Our natural outdoor play space
Three thrifty examples of why I could never be a minimalist

Five things YOU can do to reduce the impact of plastic on marine life

Plastic rubbish litter beach art 1

We recently enjoyed a rare sunny afternoon playing at the beach. Little Eco danced, made sand angels, and we all joined in some beach art, creating art from the plastic that littered the beach.

Plastic rubbish litter beach art 2

I was truly surprised by just how much plastic littered the beach. The above plastic was collected within only a few minutes while wandering less than ten metres.

Plastic rubbish litter beach art 3

I was reminded of all that plastic this week by a news story about a dead sea turtle found washed up on a beach in northern NSW.  This poor turtle likely starved to death after more than 300 pieces of plastic it swallowed caused its digestive system to shut down. Rochelle Ferris, spokeswoman for Australian Seabird Rescue, said she was aware of 40 to 50 cases of turtles suffering from plastic ingestion each year. And that’s along only 250 km of coastline. “…imagine how many turtles are dying long, slow deaths across the country where there is no help."

Plastic rubbish litter beach art 4

I’ll be honest, I sometimes find it easy to disconnect from stories of environmental destruction. They break my heart, but often I don’t connect my life with the destruction. Like the chicks at Midway Attol, turtles in Morton Bay, or this poor turtle in northern NSW. I subconsciously tell myself that these deaths are happening elsewhere, not in my backyard. But our moment of beach play made it clear to me that the rubbish from my street contributes to the problem. Despite living kilometres from the ocean, the rubbish from my street ultimately ends up in the ocean, unless it’s trapped by one of the few pollutant traps along the way.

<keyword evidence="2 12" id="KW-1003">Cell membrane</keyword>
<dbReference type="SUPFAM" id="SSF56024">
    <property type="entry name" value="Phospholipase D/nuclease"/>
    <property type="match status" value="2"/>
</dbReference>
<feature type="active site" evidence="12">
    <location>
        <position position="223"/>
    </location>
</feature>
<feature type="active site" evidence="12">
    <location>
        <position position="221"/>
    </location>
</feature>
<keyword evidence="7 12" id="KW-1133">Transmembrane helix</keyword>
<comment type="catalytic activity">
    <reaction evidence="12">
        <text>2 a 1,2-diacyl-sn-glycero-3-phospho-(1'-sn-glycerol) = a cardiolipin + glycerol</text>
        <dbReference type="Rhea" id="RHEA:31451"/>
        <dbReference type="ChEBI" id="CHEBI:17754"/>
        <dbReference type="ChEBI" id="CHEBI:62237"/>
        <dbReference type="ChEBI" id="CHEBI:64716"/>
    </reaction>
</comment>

Plastic rubbish litter beach art 5

It is likely that the rubbish from your street (no matter how far you live from the ocean) ultimately ends up there too. The gutter out the front of your house probably drains into a small creek, from where it travels down increasingly larger creeks, perhaps via a river, until it ultimately reaches the ocean. We’re all part of the problem.

The five simple things you can do:

1. Donate to Australian Seabird Rescue
2. Take three pieces of rubbish when you leave the beach
3. Join in Clean up Australia Day
4. Say no to plastic bags
5. Stop buying bottled water

Ending on a happier note, I hope you have a lovely weekend. This weekend, inspired by Gina of Clutterpunk and Fiona of Inner Pickle, I hope to spend a moment with my ‘to mend’ pile. I’m determined to mend one item per week until the ridiculously huge pile is gone. I was also reminded this week by Julie of Go Greener Oz to consider hiring before buying. It’s amazing what you can hire these days. For more of what has inspired me recently, head on over to the Little Eco Footprints Inspiring Reads page. What’s inspired you recently? And don’t forget to enter the Biome giveaway if you haven’t already. Entries close Monday.